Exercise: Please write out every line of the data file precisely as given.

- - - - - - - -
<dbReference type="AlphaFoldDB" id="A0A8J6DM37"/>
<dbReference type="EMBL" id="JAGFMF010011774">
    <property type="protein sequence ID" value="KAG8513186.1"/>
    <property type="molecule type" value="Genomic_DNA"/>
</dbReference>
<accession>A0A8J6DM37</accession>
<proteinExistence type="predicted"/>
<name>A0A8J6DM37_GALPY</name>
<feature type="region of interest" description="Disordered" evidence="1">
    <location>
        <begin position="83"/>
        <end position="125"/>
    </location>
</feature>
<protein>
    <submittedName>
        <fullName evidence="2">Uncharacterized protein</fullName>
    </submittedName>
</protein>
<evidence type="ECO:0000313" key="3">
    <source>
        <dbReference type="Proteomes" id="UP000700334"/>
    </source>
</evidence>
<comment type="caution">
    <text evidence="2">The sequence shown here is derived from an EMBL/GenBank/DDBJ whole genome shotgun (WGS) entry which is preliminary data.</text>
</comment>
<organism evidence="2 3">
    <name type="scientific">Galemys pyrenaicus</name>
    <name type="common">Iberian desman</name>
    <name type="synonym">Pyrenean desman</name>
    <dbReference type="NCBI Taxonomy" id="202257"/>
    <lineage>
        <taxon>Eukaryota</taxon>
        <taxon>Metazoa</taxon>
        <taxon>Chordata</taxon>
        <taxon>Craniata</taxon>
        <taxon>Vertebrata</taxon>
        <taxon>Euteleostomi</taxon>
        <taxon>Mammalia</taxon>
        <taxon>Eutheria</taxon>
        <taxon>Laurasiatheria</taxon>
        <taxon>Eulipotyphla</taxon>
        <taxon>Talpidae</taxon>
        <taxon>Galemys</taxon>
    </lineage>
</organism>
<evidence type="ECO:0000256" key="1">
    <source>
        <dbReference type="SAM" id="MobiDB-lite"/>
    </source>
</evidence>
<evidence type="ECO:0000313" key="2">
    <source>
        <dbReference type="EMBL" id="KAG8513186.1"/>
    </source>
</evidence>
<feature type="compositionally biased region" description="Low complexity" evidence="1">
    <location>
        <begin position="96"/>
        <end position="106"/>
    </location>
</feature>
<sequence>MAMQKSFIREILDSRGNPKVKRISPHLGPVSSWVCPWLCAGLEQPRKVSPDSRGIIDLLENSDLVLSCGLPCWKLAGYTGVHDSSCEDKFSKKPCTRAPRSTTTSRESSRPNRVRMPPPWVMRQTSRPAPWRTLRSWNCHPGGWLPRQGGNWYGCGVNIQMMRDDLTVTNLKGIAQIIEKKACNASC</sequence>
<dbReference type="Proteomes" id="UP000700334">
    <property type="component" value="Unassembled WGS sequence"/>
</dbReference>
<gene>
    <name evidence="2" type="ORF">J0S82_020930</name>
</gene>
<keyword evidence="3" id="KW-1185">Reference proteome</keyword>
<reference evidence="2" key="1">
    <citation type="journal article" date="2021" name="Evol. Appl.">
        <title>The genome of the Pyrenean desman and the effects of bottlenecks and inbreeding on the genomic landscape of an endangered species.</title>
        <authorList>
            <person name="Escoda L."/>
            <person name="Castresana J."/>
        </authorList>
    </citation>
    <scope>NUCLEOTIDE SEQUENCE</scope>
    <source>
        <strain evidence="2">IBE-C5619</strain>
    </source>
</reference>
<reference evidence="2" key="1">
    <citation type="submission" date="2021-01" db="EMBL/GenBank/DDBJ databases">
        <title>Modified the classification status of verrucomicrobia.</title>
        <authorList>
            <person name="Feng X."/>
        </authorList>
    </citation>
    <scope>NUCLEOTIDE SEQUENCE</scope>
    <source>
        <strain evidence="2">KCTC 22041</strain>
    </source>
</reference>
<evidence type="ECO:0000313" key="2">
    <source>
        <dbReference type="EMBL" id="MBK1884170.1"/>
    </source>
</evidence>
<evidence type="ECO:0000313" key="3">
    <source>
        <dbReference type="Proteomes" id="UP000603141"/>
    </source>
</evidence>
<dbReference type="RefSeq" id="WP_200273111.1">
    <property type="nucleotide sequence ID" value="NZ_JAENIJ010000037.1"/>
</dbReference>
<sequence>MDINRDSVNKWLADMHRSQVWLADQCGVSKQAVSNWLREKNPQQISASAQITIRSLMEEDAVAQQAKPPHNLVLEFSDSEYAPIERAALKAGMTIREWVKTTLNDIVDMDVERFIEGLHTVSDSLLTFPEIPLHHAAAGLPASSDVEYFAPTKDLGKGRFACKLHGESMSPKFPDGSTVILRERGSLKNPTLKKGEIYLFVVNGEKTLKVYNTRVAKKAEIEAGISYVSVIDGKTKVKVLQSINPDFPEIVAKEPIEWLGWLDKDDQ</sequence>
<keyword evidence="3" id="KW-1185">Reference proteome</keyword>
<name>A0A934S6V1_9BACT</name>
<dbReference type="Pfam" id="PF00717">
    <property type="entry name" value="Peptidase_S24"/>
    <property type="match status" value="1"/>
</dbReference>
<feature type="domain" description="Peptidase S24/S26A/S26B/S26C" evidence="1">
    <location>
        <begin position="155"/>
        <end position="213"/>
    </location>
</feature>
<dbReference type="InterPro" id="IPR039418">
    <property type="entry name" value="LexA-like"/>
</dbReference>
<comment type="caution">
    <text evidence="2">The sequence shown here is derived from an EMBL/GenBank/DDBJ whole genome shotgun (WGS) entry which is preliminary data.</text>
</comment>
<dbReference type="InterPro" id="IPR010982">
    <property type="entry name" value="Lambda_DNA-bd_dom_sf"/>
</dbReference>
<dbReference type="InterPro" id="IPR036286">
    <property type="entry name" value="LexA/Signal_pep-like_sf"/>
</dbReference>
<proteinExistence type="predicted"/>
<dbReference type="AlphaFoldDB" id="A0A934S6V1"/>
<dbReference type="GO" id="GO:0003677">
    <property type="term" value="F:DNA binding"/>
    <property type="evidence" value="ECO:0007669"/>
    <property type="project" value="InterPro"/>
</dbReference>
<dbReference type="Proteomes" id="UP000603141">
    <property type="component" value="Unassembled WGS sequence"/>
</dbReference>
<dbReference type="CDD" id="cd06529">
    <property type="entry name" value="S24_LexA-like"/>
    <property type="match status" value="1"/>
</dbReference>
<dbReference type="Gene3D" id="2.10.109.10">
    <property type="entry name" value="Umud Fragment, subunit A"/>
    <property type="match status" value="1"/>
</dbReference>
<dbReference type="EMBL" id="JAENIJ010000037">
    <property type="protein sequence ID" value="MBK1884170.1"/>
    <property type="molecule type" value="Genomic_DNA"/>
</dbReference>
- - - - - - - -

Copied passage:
<dbReference type="AlphaFoldDB" id="A0A8J6DM37"/>
<dbReference type="EMBL" id="JAGFMF010011774">
    <property type="protein sequence ID" value="KAG8513186.1"/>
    <property type="molecule type" value="Genomic_DNA"/>
</dbReference>
<accession>A0A8J6DM37</accession>
<proteinExistence type="predicted"/>
<name>A0A8J6DM37_GALPY</name>
<feature type="region of interest" description="Disordered" evidence="1">
    <location>
        <begin position="83"/>
        <end position="125"/>
    </location>
</feature>
<protein>
    <submittedName>
        <fullName evidence="2">Uncharacterized protein</fullName>
    </submittedName>
</protein>
<evidence type="ECO:0000313" key="3">
    <source>
        <dbReference type="Proteomes" id="UP000700334"/>
    </source>
</evidence>
<comment type="caution">
    <text evidence="2">The sequence shown here is derived from an EMBL/GenBank/DDBJ whole genome shotgun (WGS) entry which is preliminary data.</text>
</comment>
<organism evidence="2 3">
    <name type="scientific">Galemys pyrenaicus</name>
    <name type="common">Iberian desman</name>
    <name type="synonym">Pyrenean desman</name>
    <dbReference type="NCBI Taxonomy" id="202257"/>
    <lineage>
        <taxon>Eukaryota</taxon>
        <taxon>Metazoa</taxon>
        <taxon>Chordata</taxon>
        <taxon>Craniata</taxon>
        <taxon>Vertebrata</taxon>
        <taxon>Euteleostomi</taxon>
        <taxon>Mammalia</taxon>
        <taxon>Eutheria</taxon>
        <taxon>Laurasiatheria</taxon>
        <taxon>Eulipotyphla</taxon>
        <taxon>Talpidae</taxon>
        <taxon>Galemys</taxon>
    </lineage>
</organism>
<evidence type="ECO:0000256" key="1">
    <source>
        <dbReference type="SAM" id="MobiDB-lite"/>
    </source>
</evidence>
<evidence type="ECO:0000313" key="2">
    <source>
        <dbReference type="EMBL" id="KAG8513186.1"/>
    </source>
</evidence>
<feature type="compositionally biased region" description="Low complexity" evidence="1">
    <location>
        <begin position="96"/>
        <end position="106"/>
    </location>
</feature>
<sequence>MAMQKSFIREILDSRGNPKVKRISPHLGPVSSWVCPWLCAGLEQPRKVSPDSRGIIDLLENSDLVLSCGLPCWKLAGYTGVHDSSCEDKFSKKPCTRAPRSTTTSRESSRPNRVRMPPPWVMRQTSRPAPWRTLRSWNCHPGGWLPRQGGNWYGCGVNIQMMRDDLTVTNLKGIAQIIEKKACNASC</sequence>
<dbReference type="Proteomes" id="UP000700334">
    <property type="component" value="Unassembled WGS sequence"/>
</dbReference>
<gene>
    <name evidence="2" type="ORF">J0S82_020930</name>
</gene>
<keyword evidence="3" id="KW-1185">Reference proteome</keyword>
<reference evidence="2" key="1">
    <citation type="journal article" date="2021" name="Evol. Appl.">
        <title>The genome of the Pyrenean desman and the effects of bottlenecks and inbreeding on the genomic landscape of an endangered species.</title>
        <authorList>
            <person name="Escoda L."/>
            <person name="Castresana J."/>
        </authorList>
    </citation>
    <scope>NUCLEOTIDE SEQUENCE</scope>
    <source>
        <strain evidence="2">IBE-C5619</strain>
    </source>
</reference>
<reference evidence="2" key="1">
    <citation type="submission" date="2021-01" db="EMBL/GenBank/DDBJ databases">
        <title>Modified the classification status of verrucomicrobia.</title>
        <authorList>
            <person name="Feng X."/>
        </authorList>
    </citation>
    <scope>NUCLEOTIDE SEQUENCE</scope>
    <source>
        <strain evidence="2">KCTC 22041</strain>
    </source>
</reference>
<evidence type="ECO:0000313" key="2">
    <source>
        <dbReference type="EMBL" id="MBK1884170.1"/>
    </source>
</evidence>
<evidence type="ECO:0000313" key="3">
    <source>
        <dbReference type="Proteomes" id="UP000603141"/>
    </source>
</evidence>
<dbReference type="RefSeq" id="WP_200273111.1">
    <property type="nucleotide sequence ID" value="NZ_JAENIJ010000037.1"/>
</dbReference>
<sequence>MDINRDSVNKWLADMHRSQVWLADQCGVSKQAVSNWLREKNPQQISASAQITIRSLMEEDAVAQQAKPPHNLVLEFSDSEYAPIERAALKAGMTIREWVKTTLNDIVDMDVERFIEGLHTVSDSLLTFPEIPLHHAAAGLPASSDVEYFAPTKDLGKGRFACKLHGESMSPKFPDGSTVILRERGSLKNPTLKKGEIYLFVVNGEKTLKVYNTRVAKKAEIEAGISYVSVIDGKTKVKVLQSINPDFPEIVAKEPIEWLGWLDKDDQ</sequence>
<keyword evidence="3" id="KW-1185">Reference proteome</keyword>
<name>A0A934S6V1_9BACT</name>
<dbReference type="Pfam" id="PF00717">
    <property type="entry name" value="Peptidase_S24"/>
    <property type="match status" value="1"/>
</dbReference>
<feature type="domain" description="Peptidase S24/S26A/S26B/S26C" evidence="1">
    <location>
        <begin position="155"/>
        <end position="213"/>
    </location>
</feature>
<dbReference type="InterPro" id="IPR039418">
    <property type="entry name" value="LexA-like"/>
</dbReference>
<comment type="caution">
    <text evidence="2">The sequence shown here is derived from an EMBL/GenBank/DDBJ whole genome shotgun (WGS) entry which is preliminary data.</text>
</comment>
<dbReference type="InterPro" id="IPR010982">
    <property type="entry name" value="Lambda_DNA-bd_dom_sf"/>
</dbReference>
<dbReference type="InterPro" id="IPR036286">
    <property type="entry name" value="LexA/Signal_pep-like_sf"/>
</dbReference>
<proteinExistence type="predicted"/>
<dbReference type="AlphaFoldDB" id="A0A934S6V1"/>
<dbReference type="GO" id="GO:0003677">
    <property type="term" value="F:DNA binding"/>
    <property type="evidence" value="ECO:0007669"/>
    <property type="project" value="InterPro"/>
</dbReference>
<dbReference type="Proteomes" id="UP000603141">
    <property type="component" value="Unassembled WGS sequence"/>
</dbReference>
<dbReference type="CDD" id="cd06529">
    <property type="entry name" value="S24_LexA-like"/>
    <property type="match status" value="1"/>
</dbReference>
<dbReference type="Gene3D" id="2.10.109.10">
    <property type="entry name" value="Umud Fragment, subunit A"/>
    <property type="match status" value="1"/>
</dbReference>
<dbReference type="EMBL" id="JAENIJ010000037">
    <property type="protein sequence ID" value="MBK1884170.1"/>
    <property type="molecule type" value="Genomic_DNA"/>
</dbReference>